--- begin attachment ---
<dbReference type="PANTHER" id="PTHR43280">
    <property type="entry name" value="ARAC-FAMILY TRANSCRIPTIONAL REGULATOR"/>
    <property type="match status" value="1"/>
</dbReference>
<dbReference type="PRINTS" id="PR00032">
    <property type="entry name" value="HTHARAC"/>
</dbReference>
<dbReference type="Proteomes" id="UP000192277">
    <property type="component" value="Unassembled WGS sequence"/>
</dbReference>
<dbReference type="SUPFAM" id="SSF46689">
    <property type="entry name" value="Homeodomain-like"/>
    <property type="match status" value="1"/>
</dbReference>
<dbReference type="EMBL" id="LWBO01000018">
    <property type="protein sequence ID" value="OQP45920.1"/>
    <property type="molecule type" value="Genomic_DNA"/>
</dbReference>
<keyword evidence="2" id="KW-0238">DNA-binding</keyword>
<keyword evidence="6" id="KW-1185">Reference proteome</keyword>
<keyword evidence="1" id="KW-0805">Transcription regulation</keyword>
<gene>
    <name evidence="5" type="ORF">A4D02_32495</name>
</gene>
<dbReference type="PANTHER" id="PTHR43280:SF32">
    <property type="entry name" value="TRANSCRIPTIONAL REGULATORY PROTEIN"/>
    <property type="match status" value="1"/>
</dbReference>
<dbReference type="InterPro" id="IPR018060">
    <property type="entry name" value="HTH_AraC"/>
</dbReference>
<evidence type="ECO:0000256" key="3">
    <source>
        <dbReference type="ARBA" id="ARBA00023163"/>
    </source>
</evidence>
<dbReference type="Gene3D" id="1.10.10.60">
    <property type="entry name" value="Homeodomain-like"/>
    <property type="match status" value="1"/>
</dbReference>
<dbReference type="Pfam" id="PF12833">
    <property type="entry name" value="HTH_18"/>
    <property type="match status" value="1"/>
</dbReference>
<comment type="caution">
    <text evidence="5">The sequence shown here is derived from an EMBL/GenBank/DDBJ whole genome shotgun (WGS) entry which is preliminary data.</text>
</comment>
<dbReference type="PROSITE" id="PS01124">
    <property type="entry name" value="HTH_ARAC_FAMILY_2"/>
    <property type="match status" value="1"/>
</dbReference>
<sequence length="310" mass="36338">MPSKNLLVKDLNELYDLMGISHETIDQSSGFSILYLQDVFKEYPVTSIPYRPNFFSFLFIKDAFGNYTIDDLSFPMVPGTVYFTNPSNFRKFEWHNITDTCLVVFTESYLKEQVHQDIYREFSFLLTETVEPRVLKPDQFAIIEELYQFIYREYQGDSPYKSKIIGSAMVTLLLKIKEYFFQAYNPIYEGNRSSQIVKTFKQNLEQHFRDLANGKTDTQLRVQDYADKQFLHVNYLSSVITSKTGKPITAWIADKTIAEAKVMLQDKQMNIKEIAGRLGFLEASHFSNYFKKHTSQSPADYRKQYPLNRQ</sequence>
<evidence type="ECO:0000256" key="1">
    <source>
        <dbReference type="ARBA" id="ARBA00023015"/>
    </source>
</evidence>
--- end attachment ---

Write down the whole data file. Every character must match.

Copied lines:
<dbReference type="PANTHER" id="PTHR43280">
    <property type="entry name" value="ARAC-FAMILY TRANSCRIPTIONAL REGULATOR"/>
    <property type="match status" value="1"/>
</dbReference>
<dbReference type="PRINTS" id="PR00032">
    <property type="entry name" value="HTHARAC"/>
</dbReference>
<dbReference type="Proteomes" id="UP000192277">
    <property type="component" value="Unassembled WGS sequence"/>
</dbReference>
<dbReference type="SUPFAM" id="SSF46689">
    <property type="entry name" value="Homeodomain-like"/>
    <property type="match status" value="1"/>
</dbReference>
<dbReference type="EMBL" id="LWBO01000018">
    <property type="protein sequence ID" value="OQP45920.1"/>
    <property type="molecule type" value="Genomic_DNA"/>
</dbReference>
<keyword evidence="2" id="KW-0238">DNA-binding</keyword>
<keyword evidence="6" id="KW-1185">Reference proteome</keyword>
<keyword evidence="1" id="KW-0805">Transcription regulation</keyword>
<gene>
    <name evidence="5" type="ORF">A4D02_32495</name>
</gene>
<dbReference type="PANTHER" id="PTHR43280:SF32">
    <property type="entry name" value="TRANSCRIPTIONAL REGULATORY PROTEIN"/>
    <property type="match status" value="1"/>
</dbReference>
<dbReference type="InterPro" id="IPR018060">
    <property type="entry name" value="HTH_AraC"/>
</dbReference>
<evidence type="ECO:0000256" key="3">
    <source>
        <dbReference type="ARBA" id="ARBA00023163"/>
    </source>
</evidence>
<dbReference type="Gene3D" id="1.10.10.60">
    <property type="entry name" value="Homeodomain-like"/>
    <property type="match status" value="1"/>
</dbReference>
<dbReference type="Pfam" id="PF12833">
    <property type="entry name" value="HTH_18"/>
    <property type="match status" value="1"/>
</dbReference>
<comment type="caution">
    <text evidence="5">The sequence shown here is derived from an EMBL/GenBank/DDBJ whole genome shotgun (WGS) entry which is preliminary data.</text>
</comment>
<dbReference type="PROSITE" id="PS01124">
    <property type="entry name" value="HTH_ARAC_FAMILY_2"/>
    <property type="match status" value="1"/>
</dbReference>
<sequence length="310" mass="36338">MPSKNLLVKDLNELYDLMGISHETIDQSSGFSILYLQDVFKEYPVTSIPYRPNFFSFLFIKDAFGNYTIDDLSFPMVPGTVYFTNPSNFRKFEWHNITDTCLVVFTESYLKEQVHQDIYREFSFLLTETVEPRVLKPDQFAIIEELYQFIYREYQGDSPYKSKIIGSAMVTLLLKIKEYFFQAYNPIYEGNRSSQIVKTFKQNLEQHFRDLANGKTDTQLRVQDYADKQFLHVNYLSSVITSKTGKPITAWIADKTIAEAKVMLQDKQMNIKEIAGRLGFLEASHFSNYFKKHTSQSPADYRKQYPLNRQ</sequence>
<evidence type="ECO:0000256" key="1">
    <source>
        <dbReference type="ARBA" id="ARBA00023015"/>
    </source>
</evidence>